It had appeared that Apple (NASDAQ:AAPL) had bottomed out in April after hitting $385 just days before earnings. When the company reported its most recent figures, it took time for investors to digest the new information since Apple made a shockingly large increase to its capital return program and also said it would be partially be funding it with debt.

Shares rallied as high as $465 over the following weeks, a gain of 21% from those lows, as investors seemingly began to appreciate the $50 billion in additional planned share repurchases that Apple would be making through 2015.

However, Apple has now given up nearly all of those gains since then and traded below $389 this morning -- just a few dollars away from tapping a fresh 52-week low.

With shares revisiting those lows, let's revisit Apple's dirt-cheap valuation.

Apple's earnings multiple is now back into single-digit territory, trading at just 9.3 times earnings. For reference, the broader S&P 500 is currently trading at 18.6 times earnings. Backing out the $154 per share in net cash on the books brings that figure down to 5.7 times earnings ex-cash.

Speaking of Apple's immense cash position: the growing money mountain is a key reason why Google (NASDAQ:GOOGL) just surpassed Apple in enterprise value. If we include other metrics like enterprise value-to-EBITDA and price-to-free-cash-flow, Apple looks even cheaper relative to the search giant.













Sources: Yahoo! Finance and Reuters. TTM = trailing 12 months.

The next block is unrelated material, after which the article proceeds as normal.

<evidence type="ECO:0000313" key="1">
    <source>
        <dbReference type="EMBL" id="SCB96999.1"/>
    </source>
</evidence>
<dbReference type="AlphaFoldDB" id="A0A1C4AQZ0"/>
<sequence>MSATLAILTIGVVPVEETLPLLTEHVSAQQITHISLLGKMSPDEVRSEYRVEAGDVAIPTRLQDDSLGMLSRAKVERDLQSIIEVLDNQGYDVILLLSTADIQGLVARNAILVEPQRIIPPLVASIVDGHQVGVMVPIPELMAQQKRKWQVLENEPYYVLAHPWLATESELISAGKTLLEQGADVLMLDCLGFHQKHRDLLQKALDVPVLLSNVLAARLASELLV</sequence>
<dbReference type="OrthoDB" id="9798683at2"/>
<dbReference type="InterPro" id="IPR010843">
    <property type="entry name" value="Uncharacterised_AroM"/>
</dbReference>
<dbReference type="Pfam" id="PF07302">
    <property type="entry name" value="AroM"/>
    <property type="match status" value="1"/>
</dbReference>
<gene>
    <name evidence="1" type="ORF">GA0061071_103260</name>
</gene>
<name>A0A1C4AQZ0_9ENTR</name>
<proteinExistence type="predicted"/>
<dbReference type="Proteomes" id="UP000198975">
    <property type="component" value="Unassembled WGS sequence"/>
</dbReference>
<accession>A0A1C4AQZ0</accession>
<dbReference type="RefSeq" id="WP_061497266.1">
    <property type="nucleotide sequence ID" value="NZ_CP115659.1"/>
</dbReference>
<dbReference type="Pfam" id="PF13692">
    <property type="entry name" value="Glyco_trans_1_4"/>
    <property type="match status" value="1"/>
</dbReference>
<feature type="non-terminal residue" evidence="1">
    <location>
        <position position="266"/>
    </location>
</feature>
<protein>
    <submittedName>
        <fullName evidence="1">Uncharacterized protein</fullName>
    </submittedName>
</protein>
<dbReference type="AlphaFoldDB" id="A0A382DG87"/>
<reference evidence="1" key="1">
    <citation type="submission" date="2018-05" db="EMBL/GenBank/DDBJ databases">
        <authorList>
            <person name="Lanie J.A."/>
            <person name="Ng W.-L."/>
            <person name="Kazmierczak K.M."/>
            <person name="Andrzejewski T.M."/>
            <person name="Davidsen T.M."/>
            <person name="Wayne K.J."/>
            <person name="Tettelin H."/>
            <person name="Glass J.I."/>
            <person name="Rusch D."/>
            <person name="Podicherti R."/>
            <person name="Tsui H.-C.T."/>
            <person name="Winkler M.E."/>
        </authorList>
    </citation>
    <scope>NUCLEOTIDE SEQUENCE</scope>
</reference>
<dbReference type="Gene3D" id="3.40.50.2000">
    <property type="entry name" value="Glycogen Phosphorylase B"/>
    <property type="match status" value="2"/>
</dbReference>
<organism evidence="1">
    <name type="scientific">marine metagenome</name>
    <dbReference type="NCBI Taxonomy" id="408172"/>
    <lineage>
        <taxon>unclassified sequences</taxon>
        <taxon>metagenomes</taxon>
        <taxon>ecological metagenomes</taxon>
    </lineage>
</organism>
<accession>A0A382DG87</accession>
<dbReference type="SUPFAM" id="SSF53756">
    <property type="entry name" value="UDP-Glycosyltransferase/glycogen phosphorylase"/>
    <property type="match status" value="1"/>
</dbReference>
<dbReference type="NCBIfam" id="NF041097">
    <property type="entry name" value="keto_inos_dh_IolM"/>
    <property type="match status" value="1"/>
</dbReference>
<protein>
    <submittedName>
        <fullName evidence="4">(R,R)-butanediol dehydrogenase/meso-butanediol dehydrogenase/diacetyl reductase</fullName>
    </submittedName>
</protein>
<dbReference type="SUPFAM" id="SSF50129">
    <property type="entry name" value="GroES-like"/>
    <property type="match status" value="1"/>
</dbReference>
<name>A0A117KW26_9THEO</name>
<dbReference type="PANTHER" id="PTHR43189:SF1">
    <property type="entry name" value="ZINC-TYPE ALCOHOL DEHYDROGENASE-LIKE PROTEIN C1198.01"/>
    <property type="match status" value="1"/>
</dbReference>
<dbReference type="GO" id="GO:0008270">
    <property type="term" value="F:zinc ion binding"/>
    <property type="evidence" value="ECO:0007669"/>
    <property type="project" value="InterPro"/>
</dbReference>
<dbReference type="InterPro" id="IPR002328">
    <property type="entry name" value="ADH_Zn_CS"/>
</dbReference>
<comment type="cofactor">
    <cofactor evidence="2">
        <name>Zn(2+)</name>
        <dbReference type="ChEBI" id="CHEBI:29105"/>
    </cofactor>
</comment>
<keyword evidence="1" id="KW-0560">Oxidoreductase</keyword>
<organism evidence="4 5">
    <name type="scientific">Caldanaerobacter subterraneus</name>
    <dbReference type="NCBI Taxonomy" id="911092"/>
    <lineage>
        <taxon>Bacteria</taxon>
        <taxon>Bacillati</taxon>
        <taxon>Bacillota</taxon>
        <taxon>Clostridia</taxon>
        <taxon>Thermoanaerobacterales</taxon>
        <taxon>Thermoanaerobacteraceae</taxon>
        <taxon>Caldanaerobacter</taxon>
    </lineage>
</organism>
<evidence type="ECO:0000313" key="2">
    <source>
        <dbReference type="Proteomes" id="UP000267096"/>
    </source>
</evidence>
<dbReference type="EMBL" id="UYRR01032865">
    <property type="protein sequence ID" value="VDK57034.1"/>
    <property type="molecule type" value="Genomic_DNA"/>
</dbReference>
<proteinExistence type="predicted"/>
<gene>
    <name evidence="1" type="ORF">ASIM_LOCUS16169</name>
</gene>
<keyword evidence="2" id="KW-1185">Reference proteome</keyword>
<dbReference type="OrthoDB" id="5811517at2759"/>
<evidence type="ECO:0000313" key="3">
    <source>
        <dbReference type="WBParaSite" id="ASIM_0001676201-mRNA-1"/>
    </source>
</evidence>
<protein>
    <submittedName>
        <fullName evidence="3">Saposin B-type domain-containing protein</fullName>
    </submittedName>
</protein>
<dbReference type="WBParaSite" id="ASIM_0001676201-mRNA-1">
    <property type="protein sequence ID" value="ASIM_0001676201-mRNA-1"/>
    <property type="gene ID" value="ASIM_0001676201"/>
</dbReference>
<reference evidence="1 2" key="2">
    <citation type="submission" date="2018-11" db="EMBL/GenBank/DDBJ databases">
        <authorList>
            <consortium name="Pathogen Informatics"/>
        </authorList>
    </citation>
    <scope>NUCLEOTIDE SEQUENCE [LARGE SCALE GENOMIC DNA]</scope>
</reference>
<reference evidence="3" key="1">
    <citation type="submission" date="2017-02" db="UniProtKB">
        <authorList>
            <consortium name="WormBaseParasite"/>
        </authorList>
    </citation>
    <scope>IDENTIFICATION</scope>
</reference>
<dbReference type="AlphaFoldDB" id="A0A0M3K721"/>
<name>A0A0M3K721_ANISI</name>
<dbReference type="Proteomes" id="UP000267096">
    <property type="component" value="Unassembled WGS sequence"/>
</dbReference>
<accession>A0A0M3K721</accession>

However, there's something to be said about the growth deceleration that Apple is facing. Last quarter, Google's revenue growth of 31% outpaced Apple's 11% gain up top.

It turns out that Apple's primary hardware rival Samsung also trades at cheap multiples. The South Korean conglomerate is currently trading at eight times earnings and 9.9 times free cash flow. It seems that the investor pessimism is more about the high-end smartphone market that's becoming saturated, while the low-end to mid-range segments are where the growth is now coming from. Google is able to escape this pessimism in part because smartphones aren't its core business.

But with rock-bottom prices, investors are effectively ignoring the possibility of Apple entering new product categories and market segments. Even though Apple's smartphone business is maturing, the company is getting much less respect than other mature tech giants. On a P/E basis, Microsoft is nearly twice as expensive as Apple, despite Windows 8's cold reception.

Apple still has "game changers" up its sleeve. When it decides to launch into these new markets, investors will regret not giving the Mac maker more respect.

Fool contributor Evan Niu, CFA, owns shares of Apple. The Motley Fool recommends Apple and Google. The Motley Fool owns shares of Apple, Google, and Microsoft. Try any of our Foolish newsletter services free for 30 days. We Fools may not all hold the same opinions, but we all believe that considering a diverse range of insights makes us better investors. The Motley Fool has a disclosure policy.